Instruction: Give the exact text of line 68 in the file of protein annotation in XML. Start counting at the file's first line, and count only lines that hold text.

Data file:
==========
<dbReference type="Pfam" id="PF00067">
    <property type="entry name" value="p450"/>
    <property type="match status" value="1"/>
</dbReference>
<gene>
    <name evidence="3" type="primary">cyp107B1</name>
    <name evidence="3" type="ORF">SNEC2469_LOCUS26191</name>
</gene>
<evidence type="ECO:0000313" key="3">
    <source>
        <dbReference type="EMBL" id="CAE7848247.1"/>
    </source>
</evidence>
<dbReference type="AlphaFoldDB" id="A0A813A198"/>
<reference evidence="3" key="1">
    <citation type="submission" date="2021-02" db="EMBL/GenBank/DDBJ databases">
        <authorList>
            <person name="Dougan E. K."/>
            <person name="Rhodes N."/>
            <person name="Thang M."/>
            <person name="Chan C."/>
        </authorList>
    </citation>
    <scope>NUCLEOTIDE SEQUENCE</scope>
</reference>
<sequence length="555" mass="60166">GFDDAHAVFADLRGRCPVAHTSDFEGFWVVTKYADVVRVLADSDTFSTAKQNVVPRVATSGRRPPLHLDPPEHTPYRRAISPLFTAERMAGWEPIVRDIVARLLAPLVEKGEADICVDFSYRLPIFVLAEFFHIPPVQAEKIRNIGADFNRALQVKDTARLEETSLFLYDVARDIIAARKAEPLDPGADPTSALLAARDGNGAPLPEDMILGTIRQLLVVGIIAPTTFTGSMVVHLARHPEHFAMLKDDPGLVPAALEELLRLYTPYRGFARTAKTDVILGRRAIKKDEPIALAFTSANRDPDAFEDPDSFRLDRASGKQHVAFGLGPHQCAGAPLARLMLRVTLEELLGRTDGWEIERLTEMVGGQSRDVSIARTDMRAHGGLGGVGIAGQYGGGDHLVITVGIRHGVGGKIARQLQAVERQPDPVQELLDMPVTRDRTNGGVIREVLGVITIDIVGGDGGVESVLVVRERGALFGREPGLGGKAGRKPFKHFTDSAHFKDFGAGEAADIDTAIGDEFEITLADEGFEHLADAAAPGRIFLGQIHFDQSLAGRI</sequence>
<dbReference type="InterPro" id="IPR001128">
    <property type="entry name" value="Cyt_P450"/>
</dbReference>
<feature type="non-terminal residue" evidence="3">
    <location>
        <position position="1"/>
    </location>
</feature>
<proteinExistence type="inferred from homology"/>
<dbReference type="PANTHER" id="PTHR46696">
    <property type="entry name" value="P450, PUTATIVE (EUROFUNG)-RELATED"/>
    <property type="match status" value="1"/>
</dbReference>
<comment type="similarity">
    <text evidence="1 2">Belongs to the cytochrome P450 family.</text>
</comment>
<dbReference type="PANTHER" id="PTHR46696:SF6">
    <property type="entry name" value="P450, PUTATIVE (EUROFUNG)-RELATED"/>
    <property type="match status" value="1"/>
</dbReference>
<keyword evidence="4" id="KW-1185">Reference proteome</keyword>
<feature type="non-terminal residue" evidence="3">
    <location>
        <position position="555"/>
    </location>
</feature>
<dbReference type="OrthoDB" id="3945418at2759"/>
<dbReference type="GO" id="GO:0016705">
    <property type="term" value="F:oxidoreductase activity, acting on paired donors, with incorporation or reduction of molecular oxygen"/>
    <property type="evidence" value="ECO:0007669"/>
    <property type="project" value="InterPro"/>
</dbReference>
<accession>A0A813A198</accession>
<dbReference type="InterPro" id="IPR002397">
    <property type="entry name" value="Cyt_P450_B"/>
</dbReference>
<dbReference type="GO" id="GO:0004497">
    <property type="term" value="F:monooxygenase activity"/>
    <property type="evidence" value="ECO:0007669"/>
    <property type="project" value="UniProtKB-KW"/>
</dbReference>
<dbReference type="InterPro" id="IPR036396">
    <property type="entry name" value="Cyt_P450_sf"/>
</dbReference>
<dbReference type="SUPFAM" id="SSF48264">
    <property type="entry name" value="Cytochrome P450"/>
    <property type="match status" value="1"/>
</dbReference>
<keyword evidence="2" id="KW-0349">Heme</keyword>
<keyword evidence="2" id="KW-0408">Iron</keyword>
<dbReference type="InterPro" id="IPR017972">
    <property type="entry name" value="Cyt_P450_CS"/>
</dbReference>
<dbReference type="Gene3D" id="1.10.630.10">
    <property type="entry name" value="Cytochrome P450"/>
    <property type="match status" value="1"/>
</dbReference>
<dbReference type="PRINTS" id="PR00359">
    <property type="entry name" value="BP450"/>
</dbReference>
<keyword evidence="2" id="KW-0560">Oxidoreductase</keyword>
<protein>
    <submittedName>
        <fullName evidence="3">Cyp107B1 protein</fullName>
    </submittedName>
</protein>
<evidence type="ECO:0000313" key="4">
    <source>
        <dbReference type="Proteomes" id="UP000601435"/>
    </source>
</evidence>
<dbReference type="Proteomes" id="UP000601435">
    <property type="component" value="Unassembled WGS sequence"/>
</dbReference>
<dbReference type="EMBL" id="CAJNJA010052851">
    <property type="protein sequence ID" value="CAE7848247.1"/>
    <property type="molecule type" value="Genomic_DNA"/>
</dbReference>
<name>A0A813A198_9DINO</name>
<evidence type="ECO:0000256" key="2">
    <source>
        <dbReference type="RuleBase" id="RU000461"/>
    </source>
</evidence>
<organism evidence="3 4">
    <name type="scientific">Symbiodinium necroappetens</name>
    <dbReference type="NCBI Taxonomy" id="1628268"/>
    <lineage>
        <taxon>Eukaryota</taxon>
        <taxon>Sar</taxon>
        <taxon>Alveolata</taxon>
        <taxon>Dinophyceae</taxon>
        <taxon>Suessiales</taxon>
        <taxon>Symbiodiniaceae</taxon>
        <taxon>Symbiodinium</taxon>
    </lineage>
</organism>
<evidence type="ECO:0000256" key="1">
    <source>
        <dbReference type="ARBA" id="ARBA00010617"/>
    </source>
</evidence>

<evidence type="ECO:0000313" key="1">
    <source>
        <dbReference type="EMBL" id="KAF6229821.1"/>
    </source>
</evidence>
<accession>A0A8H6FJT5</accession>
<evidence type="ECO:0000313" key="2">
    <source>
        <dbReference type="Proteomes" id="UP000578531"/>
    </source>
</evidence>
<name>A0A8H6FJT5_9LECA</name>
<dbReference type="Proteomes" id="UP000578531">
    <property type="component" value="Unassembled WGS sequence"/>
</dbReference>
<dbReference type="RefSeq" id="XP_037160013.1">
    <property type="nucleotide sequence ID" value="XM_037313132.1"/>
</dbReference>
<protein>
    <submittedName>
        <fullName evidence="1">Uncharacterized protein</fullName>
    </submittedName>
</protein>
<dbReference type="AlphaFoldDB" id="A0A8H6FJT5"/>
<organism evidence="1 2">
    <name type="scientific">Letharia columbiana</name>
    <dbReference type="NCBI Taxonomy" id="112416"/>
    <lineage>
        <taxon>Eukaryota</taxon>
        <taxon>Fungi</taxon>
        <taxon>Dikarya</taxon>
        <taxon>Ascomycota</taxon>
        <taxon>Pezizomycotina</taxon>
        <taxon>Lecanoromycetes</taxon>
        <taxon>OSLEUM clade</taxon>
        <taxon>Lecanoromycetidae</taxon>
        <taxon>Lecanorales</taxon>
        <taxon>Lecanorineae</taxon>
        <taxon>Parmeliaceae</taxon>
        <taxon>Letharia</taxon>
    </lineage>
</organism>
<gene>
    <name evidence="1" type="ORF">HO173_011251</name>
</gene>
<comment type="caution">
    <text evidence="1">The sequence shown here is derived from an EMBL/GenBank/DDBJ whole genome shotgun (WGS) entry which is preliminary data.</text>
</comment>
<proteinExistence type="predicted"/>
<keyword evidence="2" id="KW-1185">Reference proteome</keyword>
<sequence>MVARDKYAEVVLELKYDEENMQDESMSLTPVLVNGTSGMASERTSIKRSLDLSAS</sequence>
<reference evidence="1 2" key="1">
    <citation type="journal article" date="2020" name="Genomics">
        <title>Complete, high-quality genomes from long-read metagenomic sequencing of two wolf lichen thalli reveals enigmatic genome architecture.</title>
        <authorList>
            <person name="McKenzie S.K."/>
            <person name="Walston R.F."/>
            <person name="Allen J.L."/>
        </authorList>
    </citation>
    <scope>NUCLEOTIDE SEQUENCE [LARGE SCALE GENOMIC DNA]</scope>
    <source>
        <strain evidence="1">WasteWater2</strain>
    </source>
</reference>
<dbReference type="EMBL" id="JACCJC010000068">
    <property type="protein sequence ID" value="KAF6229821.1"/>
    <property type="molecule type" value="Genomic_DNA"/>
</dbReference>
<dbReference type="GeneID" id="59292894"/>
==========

<dbReference type="InterPro" id="IPR036396">